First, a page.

Nova Scotia·Analysis

Scientists, ministers get green light to speak under Trudeau

You're about to start hearing a lot more from elected officials and government scientists.

Federal ministers are returning reporters' calls in a timely manner

Protesters dressed as an MP, a librarian and a scientist wear gags during a demonstration against the muzzling of federal scientists in 2013 under the previous Conservative government. The Justin Trudeau's Liberal government has released a model scientific integrity policy that protects scientists' right to speak. (Chris Wattie/Reuters)

You're about to start hearing a lot more from elected officials and government scientists.

For nearly a decade, the Prime Minister's Office has exercised tight control over the release of information, but reporters are hopeful they can now do a better job of telling Canadians what's happening in government. 

Since Prime Minister Justin Trudeau's swearing-in on Wednesday, CBC Nova Scotia journalists have made several requests to interview new cabinet ministers. 

We wanted to know whether Veterans Affairs Minister Kent Hehr would reopen veterans offices in Sydney. When Information Morning producer Don Munro put out the call, he said he heard back within the hour and that an interview is in the works.

Another producer requested an interview with Navdeep Bains, the new minister of innovation, science and economic development, which is responsible for the regional development agencies including the Atlantic Canada Opportunities Agency. She also heard back within the hour. 

"It was very exciting," said Information Morning Cape Breton's Nicole MacLennan. "That's the quickest I've ever heard back from a PR person for many a year."

In an email to CBC, Alain Vezina, regional director of science for the Bedford Institute of Oceanography in Dartmouth, confirmed this morning that scientists at the institute are now allowed to speak openly to media.

Vezina held a meeting this morning to brief staff on the change, and said the authorization came from the assistant deputy minister of science at the Department of Fisheries and Oceans.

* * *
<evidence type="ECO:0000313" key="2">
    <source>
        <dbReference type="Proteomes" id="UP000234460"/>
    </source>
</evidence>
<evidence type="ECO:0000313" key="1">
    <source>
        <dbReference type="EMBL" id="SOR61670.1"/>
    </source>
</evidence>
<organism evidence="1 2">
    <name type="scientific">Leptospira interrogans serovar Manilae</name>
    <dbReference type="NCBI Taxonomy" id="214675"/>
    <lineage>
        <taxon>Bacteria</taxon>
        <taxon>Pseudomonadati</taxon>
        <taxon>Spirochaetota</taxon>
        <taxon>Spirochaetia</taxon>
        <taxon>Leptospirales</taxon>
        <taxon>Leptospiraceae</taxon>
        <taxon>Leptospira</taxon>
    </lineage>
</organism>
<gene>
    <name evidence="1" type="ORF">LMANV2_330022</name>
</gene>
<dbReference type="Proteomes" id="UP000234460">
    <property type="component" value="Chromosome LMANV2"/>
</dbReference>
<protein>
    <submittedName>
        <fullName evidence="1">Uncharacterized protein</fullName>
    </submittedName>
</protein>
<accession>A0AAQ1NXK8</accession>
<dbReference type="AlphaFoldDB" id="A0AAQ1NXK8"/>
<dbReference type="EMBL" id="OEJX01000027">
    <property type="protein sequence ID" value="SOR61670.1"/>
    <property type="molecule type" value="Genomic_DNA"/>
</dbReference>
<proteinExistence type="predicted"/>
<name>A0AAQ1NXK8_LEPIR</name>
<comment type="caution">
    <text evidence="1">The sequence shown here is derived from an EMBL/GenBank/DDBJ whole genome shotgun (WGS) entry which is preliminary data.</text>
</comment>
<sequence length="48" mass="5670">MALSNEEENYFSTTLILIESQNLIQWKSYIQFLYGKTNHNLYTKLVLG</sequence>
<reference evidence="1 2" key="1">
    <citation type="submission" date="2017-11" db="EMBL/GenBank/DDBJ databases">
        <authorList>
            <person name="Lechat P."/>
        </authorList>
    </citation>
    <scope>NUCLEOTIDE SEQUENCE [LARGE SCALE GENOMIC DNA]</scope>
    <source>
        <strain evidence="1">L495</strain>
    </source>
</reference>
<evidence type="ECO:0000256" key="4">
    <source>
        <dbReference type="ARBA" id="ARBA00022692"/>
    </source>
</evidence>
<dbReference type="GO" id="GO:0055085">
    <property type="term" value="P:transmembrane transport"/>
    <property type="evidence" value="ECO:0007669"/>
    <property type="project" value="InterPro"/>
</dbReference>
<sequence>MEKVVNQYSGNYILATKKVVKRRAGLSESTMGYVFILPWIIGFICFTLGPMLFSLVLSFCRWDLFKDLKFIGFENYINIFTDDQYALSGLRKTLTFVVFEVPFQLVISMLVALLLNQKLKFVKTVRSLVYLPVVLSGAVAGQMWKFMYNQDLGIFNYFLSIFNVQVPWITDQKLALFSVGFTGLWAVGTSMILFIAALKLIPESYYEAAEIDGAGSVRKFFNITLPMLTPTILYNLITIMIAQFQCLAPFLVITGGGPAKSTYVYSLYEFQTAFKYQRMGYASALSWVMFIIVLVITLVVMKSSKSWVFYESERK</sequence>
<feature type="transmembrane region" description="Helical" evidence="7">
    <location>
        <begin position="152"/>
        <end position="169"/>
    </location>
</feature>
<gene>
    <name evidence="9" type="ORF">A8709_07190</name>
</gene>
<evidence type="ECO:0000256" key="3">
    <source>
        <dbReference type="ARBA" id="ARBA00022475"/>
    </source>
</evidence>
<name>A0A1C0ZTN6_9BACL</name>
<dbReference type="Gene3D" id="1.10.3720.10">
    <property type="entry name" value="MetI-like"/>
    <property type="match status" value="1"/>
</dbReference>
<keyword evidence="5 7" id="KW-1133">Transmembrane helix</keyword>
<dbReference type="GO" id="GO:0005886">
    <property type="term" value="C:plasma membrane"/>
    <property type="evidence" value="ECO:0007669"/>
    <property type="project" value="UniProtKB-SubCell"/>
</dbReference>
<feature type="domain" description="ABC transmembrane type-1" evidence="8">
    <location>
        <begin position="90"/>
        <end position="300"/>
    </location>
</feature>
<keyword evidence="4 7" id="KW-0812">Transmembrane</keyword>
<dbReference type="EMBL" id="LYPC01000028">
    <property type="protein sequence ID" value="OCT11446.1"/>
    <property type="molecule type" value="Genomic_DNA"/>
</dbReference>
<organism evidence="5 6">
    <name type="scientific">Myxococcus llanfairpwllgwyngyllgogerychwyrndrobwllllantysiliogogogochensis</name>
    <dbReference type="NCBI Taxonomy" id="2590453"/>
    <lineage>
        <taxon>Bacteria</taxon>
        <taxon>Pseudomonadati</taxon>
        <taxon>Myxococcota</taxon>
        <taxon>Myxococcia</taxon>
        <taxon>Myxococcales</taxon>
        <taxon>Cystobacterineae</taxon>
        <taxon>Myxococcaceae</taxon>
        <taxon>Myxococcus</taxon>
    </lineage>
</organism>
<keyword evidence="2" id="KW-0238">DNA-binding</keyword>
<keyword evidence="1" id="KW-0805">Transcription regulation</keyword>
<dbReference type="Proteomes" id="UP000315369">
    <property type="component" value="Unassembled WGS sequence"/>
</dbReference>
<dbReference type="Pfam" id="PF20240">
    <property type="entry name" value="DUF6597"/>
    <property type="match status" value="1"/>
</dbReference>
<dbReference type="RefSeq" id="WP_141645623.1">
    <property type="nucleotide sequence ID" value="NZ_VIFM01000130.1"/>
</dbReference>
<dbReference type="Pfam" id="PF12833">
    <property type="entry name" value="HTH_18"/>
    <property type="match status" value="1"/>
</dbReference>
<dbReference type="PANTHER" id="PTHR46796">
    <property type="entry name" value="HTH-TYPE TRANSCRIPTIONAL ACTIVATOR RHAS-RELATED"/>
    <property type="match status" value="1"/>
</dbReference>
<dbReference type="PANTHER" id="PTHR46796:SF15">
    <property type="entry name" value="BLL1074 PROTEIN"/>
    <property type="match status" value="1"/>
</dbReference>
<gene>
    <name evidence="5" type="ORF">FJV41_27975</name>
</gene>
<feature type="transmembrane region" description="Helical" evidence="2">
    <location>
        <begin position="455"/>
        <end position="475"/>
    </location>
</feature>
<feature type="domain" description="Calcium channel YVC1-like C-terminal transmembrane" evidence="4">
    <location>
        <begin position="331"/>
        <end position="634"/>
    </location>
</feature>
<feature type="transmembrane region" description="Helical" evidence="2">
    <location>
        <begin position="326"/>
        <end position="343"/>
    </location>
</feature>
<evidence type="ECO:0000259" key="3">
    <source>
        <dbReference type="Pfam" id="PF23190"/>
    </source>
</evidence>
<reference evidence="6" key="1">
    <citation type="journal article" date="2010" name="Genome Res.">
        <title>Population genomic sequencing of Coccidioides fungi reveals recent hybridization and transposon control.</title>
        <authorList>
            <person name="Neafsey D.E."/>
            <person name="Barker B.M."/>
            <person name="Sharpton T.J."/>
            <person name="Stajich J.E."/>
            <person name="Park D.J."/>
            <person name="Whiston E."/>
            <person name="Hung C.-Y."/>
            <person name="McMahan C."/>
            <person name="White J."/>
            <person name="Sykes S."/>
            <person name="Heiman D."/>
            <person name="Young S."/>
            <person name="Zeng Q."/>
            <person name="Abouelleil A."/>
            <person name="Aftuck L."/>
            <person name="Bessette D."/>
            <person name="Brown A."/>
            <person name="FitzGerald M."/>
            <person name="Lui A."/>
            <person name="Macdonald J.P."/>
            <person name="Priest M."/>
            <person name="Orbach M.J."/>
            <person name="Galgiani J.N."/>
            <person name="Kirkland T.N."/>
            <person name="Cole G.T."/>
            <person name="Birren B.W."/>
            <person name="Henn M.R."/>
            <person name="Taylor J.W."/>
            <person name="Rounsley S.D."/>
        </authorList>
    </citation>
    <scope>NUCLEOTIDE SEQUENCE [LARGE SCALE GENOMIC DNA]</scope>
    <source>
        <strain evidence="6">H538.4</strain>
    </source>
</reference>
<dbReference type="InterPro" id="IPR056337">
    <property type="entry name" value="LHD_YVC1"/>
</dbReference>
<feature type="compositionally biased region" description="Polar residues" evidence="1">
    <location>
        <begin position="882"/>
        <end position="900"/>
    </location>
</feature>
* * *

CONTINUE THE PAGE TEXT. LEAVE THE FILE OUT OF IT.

Long waits have been common

After almost a decade of decreasing access to government ministers and those who work for their departments, it's a remarkable thing for journalists to contemplate once again getting comments from people who make important decisions.

I covered the national health beat for almost 14 years. In the last six or eight years of that assignment, I was never able to interview the federal minister of health. The only time the minister or a government health spokesperson appeared in my stories was following a staged media or public event with prepared statements.

Requests for comments or interviews were invariably rebuffed, and often not until days or sometimes weeks after my deadline had passed.

This is not just whining from the media. It's difficult to tell you — our audiences — how your tax dollars are being spent, or report on the policies or priorities of your elected representatives, if they won't talk to you. The news media stand in for citizens with the privilege and responsibility of asking questions and demanding accountability. 

It seems that job is about to get a whole lot easier, which means you should be getting more information about what your government is up to.


Pauline Dakin

Former host, reporter

Pauline Dakin worked for CBC News for almost 20 years. She was senior producer of current affairs programming for CBC Nova Scotia, the host of Atlantic Voice, and a national health reporter.